It is always tricky for an author to write someone else’s characters, because they come with their own expectations and sometimes significant baggage. There are also quite clear parameters that you have to operate within, or you run the risk of alienating readers; – for example, Thor is probably the best known of the Norse Gods nowadays thanks to Marvel and The Avengers, so the moment Thor is mentioned, many readers will have a preconceived expectation of the way he will look and behave.
Harris’ passion for Norse mythology comes through quite clearly in the book and the way she keeps to the core of those legendary characters, whilst putting her own spin on their personalities is very good. That said, some of the minor gods are quite one dimensional and could have used a little more development (or a few less gods), there are a couple whose only function appears to be to make up the numbers. The same is true with some of the humans as well, but the main characters are well drawn, especially Loki, who is excellent, and the goblin, Sugar and Sack who deserves a book of his own - a wonderful character.
The story itself moves along at a fair pace, slightly too fast in the first half of the book, which does not allow for proper world building or character development. Harris skims over some aspects of the tale, which gives it a slightly unrealistic feel. For example, she could have done far more with the Order, the Word and the Examiner, who had the potential to be a decent low level villain is never given the chance, because much more powerful characters appear too early, changing the focus. It does make it feel a bit rushed and whilst the end is good, I think that this book should actually have been two volumes rather than one, which would have allowed some of the characters to fully develop – the Examiner, Skadi, Nat and Adam to name a few. Plus Maddy seems to go from novice to interacting with the Gods without any intermediate learning stage. I know there is a sequel Runelight, but this volume should have been two to start with to allow her to grow and develop properly, rather than suddenly having god-like powers early in the book.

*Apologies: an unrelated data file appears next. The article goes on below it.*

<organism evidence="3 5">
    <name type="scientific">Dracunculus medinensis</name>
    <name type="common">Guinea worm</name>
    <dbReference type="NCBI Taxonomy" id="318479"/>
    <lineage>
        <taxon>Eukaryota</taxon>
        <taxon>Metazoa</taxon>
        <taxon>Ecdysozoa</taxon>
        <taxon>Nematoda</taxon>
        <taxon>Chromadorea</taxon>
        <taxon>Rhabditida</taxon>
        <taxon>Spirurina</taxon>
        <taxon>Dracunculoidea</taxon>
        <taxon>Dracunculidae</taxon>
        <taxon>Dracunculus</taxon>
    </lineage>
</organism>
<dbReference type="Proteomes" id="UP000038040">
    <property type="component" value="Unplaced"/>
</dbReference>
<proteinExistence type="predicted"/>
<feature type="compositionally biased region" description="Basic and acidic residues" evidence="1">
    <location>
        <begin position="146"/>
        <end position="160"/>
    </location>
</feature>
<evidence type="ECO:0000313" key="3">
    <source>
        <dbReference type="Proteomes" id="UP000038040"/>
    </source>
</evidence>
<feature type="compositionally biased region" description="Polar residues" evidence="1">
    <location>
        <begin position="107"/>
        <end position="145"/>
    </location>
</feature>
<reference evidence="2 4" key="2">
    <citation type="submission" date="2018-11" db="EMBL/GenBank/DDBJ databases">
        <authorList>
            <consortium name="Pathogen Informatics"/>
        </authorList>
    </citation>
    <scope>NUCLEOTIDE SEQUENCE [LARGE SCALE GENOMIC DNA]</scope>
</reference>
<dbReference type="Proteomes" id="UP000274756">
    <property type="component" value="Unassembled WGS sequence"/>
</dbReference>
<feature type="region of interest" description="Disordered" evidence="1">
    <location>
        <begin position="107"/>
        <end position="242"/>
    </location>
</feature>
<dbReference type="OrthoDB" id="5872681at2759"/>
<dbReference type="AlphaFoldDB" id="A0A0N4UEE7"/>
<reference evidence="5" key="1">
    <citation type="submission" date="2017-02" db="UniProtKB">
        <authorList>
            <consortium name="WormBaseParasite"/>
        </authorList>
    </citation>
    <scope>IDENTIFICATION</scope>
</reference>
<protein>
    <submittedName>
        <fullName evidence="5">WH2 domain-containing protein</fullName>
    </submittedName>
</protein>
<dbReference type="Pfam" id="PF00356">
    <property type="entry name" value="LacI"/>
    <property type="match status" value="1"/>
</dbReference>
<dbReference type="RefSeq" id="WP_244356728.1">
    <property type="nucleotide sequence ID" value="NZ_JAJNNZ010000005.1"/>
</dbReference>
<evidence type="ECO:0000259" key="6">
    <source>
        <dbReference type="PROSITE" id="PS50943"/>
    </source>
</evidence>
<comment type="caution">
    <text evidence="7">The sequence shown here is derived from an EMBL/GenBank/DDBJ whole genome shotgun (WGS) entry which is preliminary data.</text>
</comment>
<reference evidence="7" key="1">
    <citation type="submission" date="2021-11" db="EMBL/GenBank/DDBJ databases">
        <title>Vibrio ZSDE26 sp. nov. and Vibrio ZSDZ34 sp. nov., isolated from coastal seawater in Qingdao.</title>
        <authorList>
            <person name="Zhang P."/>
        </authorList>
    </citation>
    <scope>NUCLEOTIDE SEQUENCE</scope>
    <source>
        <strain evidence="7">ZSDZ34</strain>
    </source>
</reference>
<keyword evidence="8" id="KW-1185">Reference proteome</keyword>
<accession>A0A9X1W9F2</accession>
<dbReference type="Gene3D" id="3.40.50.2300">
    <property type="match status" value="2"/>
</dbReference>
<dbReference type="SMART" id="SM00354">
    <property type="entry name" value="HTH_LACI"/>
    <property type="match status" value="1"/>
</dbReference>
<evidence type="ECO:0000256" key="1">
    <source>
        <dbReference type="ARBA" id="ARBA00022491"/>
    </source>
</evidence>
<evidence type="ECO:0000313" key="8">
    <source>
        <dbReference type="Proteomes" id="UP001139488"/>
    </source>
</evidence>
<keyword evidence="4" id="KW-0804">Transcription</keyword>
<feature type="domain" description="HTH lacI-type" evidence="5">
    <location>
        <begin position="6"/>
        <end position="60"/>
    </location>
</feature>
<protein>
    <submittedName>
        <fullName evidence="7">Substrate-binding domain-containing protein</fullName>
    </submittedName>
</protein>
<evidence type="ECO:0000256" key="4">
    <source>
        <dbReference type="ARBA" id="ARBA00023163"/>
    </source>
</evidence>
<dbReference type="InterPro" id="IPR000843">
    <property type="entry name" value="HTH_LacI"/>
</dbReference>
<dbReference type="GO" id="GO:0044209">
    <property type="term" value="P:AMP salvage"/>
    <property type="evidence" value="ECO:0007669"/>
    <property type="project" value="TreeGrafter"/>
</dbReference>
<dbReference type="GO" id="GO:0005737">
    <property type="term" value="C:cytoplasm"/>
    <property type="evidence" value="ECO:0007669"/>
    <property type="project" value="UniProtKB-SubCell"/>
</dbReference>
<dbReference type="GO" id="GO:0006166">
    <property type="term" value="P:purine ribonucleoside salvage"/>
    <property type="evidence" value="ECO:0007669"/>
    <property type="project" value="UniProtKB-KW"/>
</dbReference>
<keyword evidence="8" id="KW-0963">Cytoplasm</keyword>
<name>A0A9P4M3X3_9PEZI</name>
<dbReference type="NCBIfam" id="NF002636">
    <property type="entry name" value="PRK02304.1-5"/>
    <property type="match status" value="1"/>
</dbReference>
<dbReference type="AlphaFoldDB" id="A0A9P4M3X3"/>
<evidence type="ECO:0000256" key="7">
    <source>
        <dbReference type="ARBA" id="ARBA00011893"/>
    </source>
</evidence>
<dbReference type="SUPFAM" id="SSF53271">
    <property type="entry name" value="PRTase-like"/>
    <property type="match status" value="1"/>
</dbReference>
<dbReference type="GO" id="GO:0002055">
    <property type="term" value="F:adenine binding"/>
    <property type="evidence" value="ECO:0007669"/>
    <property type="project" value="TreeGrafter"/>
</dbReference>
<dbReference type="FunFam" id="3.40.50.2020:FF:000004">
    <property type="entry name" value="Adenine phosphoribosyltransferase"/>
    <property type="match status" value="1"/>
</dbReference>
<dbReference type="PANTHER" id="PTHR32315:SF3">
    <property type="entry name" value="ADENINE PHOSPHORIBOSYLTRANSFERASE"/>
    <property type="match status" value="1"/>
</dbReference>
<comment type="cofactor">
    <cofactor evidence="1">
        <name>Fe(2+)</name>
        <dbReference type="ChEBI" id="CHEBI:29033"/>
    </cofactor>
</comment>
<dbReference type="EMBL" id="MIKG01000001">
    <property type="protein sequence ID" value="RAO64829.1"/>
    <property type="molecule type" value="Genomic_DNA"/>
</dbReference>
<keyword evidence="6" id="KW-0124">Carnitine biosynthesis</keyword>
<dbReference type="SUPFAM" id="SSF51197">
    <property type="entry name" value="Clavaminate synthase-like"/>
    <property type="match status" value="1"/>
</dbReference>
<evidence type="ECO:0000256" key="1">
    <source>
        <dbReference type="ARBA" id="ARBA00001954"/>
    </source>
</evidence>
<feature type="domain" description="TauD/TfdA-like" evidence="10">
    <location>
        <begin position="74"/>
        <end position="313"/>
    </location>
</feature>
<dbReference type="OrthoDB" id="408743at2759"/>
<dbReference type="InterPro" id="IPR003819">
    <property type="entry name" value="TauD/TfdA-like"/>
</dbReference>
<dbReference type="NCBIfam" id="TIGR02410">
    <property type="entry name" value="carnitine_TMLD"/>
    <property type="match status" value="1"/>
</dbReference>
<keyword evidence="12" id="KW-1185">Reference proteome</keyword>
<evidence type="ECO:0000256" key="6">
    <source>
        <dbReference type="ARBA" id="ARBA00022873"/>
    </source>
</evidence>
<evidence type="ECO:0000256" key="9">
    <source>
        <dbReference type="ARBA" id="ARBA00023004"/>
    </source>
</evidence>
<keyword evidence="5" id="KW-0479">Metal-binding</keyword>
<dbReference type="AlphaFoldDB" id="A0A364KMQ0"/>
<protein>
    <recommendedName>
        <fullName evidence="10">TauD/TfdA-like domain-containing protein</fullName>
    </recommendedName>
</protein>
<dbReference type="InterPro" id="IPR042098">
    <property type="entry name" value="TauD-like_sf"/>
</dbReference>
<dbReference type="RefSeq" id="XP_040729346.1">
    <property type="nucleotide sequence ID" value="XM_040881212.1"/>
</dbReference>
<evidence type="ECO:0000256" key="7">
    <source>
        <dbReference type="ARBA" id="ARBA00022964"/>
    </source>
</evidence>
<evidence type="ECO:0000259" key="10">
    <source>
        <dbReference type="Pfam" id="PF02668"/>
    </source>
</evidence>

That said, once Loki, Maddy and the Whisperer start their journey towards the underworld, it really picks up. Everything from that point on is excellent, well written and described, thoroughly enjoyable and I loved it. Although the style is very different, it put me in mind of the Abhorsen Trilogy by Garth Nix and would definitely be enjoyed by fans of Nix’s work.
In conclusion, this is a decent stab at a first fantasy novel. There is no doubt that Joanne Harris is extremely skilled as a writer and Runemarks has a fantastic overall plot, but when writing Epic Fantasy, world building and character development are just as important as the outcome and they are slightly lacking in this instance.
Had she spent more time on those, this would have been ranked alongside the best in the genre. As it is – it’s a good read and a decent introduction to Norse mythology for those who have not encountered it before, but with a little more patience, something brilliant would have been crafted.
Stuart E Wise, 8.7/10
So far I have read about vampires, werewolves, heavenly angels, hells demons, the Greek Pantheon and many other pantheons created by authors themselves. But I haven’t read anything about Norse mythology and the accompanying pantheon. I found this one of the most appealing aspects of Runemarks. I did have some reservations about the Norse mythology, where all the other themes have been proven to work in the majority of the cases. Introducing this whole new theme could have backfired since not many people are familiar with it. Well... I have to say that this was no problem at all. Instead with Runemarks, Joanne Harris has ventured a new direction, providing a book with freshly new ideas.